“Une belle oeuvre de cinéma doit soulever quelque chose chez le spectateur : une émotion, une question”
Dossier industrie: Documentaire
Charlotte Hailstone • Productrice, Hailstone Films
La représentante écossaise parmi les Emerging Producers 2022 partage son expérience dans la production de documentaires et nous parle de ses projets à venir
Cet article est disponible en anglais.
Why do you produce documentaries? Do you understand documentary film as an instrument of social and political change?
Charlotte Hailstone: I produce documentaries for two primary reasons; the making process and the audience experience. When making documentaries, I don’t feel like a small cog in a big machine because of the intimate collaboration with the team, contributors and the subject. My best days have been spent deeply experiencing new perspectives or something totally unexpected. Each project has had a lasting effect on me. I am also drawn to the possibilities for experimentation to find the form and language of each project.
When you go to the cinema, you put the outside world aside, and have time to look at something closely without distraction. When I was first discovering creative documentaries from the audience, they went straight to my heart and head, and I felt compelled to share them with others. A great piece of cinema will stir a movement in people; an emotion, or a question. These are the films I want to make; films that stay with you once you leave the cinema.
In terms of documentary as an instrument of social and political change specifically, is the film causing the change or observing a change that is already underway? If it widens the circle of awareness, and causes that movement in the viewer, however small, I believe it forms part of the process.
The pandemic had an impact on the entire sector. How did it influence your work as a producer? Have the projects that you work on changed?
At the start of the pandemic, we were faced with questions firstly about what was ethical and then what was feasible. This led us to pause. As our films are ambitious in scope and involve international collaborations, it has become about managing risks and logistics, whilst still striving for the intended vision. By its nature, documentary involves improvisation, so this is a balancing act.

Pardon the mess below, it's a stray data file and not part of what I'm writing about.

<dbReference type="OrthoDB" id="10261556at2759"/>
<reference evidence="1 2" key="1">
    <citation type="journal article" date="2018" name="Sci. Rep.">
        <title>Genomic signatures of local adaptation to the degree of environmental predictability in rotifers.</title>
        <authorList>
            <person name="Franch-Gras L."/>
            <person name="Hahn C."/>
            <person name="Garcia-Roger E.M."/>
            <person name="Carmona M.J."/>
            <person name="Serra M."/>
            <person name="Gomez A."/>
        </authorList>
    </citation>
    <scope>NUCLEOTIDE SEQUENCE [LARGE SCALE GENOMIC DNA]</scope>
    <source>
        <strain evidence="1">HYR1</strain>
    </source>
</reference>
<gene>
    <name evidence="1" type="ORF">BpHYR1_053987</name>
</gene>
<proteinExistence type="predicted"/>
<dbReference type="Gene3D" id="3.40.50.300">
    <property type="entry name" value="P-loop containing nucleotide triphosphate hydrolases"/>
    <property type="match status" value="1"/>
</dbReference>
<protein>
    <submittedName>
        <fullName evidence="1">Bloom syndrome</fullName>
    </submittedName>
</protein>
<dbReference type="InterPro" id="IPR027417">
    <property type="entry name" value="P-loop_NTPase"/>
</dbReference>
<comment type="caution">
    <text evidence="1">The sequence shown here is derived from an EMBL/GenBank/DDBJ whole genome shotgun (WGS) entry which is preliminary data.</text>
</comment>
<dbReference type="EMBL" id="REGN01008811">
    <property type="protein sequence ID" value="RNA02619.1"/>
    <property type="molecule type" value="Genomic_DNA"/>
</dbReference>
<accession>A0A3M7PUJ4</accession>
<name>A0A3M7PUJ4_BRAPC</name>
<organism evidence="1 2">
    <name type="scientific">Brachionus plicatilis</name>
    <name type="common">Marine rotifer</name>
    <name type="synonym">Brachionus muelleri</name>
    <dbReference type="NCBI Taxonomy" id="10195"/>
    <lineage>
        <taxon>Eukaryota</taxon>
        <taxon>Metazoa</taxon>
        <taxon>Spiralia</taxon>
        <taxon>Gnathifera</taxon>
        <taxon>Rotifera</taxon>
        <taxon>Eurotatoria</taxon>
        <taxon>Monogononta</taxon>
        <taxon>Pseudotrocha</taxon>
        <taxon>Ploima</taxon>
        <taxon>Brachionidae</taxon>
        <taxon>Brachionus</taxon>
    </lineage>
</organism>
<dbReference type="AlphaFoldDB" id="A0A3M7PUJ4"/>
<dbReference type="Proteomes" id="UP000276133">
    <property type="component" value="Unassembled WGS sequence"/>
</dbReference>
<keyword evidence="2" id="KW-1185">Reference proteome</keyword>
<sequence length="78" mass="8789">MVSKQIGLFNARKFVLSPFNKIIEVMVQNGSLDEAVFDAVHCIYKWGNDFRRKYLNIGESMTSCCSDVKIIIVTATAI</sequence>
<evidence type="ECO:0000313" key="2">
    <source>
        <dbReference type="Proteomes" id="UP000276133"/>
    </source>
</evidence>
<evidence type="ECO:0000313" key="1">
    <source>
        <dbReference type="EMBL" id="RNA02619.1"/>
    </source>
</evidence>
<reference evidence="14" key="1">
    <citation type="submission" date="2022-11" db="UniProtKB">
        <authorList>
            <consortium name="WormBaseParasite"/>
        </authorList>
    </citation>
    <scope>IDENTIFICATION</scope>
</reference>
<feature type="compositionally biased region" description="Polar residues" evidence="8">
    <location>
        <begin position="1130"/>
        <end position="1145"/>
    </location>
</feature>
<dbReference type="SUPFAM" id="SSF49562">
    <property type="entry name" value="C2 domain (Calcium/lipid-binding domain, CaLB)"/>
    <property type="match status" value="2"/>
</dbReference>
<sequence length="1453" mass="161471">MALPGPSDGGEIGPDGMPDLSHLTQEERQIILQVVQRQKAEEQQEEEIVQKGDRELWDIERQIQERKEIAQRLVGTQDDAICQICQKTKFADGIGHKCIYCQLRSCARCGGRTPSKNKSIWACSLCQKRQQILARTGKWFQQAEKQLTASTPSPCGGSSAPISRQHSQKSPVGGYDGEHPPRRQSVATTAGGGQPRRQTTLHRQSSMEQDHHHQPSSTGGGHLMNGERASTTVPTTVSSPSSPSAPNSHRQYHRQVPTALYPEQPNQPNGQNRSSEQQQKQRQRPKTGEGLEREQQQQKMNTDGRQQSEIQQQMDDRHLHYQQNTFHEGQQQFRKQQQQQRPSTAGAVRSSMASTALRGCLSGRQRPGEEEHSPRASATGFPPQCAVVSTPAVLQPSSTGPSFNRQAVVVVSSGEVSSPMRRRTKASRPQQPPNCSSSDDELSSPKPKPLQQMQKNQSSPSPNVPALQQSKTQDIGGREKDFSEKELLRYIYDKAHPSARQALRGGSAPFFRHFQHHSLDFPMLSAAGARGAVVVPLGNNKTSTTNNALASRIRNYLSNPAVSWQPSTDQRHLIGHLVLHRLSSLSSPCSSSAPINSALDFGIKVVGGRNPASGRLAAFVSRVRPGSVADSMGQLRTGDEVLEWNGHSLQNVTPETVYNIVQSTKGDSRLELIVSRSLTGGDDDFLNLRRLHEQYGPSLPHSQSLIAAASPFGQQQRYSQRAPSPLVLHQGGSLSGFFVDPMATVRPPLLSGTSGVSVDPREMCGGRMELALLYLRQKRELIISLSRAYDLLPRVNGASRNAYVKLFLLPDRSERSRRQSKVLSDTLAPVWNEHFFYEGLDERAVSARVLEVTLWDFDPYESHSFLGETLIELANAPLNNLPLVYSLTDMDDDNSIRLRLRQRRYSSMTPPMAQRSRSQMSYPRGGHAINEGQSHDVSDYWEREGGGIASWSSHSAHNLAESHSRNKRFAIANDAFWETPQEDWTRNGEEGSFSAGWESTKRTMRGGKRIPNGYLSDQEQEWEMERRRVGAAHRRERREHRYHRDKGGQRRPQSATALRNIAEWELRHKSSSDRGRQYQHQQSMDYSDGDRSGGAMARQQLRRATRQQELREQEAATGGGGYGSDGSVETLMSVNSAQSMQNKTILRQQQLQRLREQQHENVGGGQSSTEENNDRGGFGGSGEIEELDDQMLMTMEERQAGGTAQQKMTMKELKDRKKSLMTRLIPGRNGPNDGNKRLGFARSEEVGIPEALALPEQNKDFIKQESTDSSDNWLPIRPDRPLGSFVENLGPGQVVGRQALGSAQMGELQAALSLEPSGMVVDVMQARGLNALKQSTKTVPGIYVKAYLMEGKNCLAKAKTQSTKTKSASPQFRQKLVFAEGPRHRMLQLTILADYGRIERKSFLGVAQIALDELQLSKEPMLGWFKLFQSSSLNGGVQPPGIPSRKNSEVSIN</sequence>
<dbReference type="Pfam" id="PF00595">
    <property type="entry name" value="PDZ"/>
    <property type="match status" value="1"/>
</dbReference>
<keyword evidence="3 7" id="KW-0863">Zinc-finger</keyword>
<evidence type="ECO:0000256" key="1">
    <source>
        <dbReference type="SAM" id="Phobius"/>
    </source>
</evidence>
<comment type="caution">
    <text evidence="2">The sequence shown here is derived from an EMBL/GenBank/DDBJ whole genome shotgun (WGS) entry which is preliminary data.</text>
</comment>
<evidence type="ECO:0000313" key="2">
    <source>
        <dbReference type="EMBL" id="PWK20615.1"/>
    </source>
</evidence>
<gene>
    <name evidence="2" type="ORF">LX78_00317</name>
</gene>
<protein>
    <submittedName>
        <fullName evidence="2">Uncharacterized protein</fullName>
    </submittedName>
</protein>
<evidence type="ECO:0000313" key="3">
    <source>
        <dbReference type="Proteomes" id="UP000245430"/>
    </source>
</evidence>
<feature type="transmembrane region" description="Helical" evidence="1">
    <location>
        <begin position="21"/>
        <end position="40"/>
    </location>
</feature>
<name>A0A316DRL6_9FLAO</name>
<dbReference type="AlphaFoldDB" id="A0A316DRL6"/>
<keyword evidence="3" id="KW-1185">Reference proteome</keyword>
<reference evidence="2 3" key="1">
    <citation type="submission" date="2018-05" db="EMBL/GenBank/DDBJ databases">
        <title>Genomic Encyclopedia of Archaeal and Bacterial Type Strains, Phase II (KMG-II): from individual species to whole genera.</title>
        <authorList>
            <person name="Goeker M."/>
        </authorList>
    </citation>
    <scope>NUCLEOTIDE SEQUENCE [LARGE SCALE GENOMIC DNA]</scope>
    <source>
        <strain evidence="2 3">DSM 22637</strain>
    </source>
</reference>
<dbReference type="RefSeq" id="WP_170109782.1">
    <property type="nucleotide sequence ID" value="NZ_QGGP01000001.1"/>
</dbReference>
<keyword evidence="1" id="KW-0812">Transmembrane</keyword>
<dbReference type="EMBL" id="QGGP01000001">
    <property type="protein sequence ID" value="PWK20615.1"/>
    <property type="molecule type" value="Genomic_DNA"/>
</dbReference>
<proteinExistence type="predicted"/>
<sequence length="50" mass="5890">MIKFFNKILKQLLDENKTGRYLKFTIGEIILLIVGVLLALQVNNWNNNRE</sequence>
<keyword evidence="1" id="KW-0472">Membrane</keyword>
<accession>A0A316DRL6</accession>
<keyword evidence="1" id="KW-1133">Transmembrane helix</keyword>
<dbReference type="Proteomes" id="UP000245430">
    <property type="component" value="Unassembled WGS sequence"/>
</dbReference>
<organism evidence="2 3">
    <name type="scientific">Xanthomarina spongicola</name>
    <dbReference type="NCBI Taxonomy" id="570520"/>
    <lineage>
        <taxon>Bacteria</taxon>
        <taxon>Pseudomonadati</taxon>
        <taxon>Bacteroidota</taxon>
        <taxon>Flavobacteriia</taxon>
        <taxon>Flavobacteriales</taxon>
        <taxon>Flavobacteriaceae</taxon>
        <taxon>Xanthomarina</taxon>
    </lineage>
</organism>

I was fortunate enough to meet director Laura Wadha during lockdown, and we didn’t meet face to face until after we had finished making the short film Born in Damascus together – the whole relationship was online. Her film was adapted to suit the online world we were living in, both in content and process. But now we are excited to be developing a feature that will allow her to physically reconnect with her family scattered over the world, as she explores the effects war has beyond the initial displacement and trauma. There are extra burdens of cost, in both time and money, to deal with the ongoing effects of the pandemic, and I hope that funders will continue to recognise and support that where they can, so that the production value you see on screen doesn’t take the hit.
What do you think is the future of the distribution of documentary films?
Streaming services have provided a route for audiences unfamiliar with documentaries to dip a toe into the pool. The number of them available is somewhat overwhelming, and perhaps aggregate services will become the norm. It is great that people can access documentary on VOD and at festivals, and I’m sure there are people formulating what might be the next big revolution in the way people watch film. But ultimately, I would love to further cultivate a love of documentary cinema in the general populace. To not only provide for those who are already aware enough to attend a festival, but to entice new people to try these films in the cinema, whilst providing them with the option.
What projects do you have underway?
I am working alongside Ma.ja.de. on Victor Kossakovsky’s new film, Architecton, which shoots this year. I also have two documentary projects in development; a feature follow-on from Born in Damascus by Scottish-Syrian director Laura Wadha, as mentioned above, and Nucleus directed by Scottish-based James Thomson, which is a tale of families from two islands on opposite sides of the world, dealing with the fallout of nuclear weapons testing on their lives. Meanwhile, I am keeping my eyes open for projects that really spark my curiosity and developing relationships that will hopefully lead to exciting things in future.
EMERGING PRODUCERS is a leading promotional and educational project, which brings together talented European documentary film producers. The programme is organised and curated by the Ji.hlava International Documentary Film Festival.
Deadline for applications to the EMERGING PRODUCERS 2023 edition is 31 March 2022.
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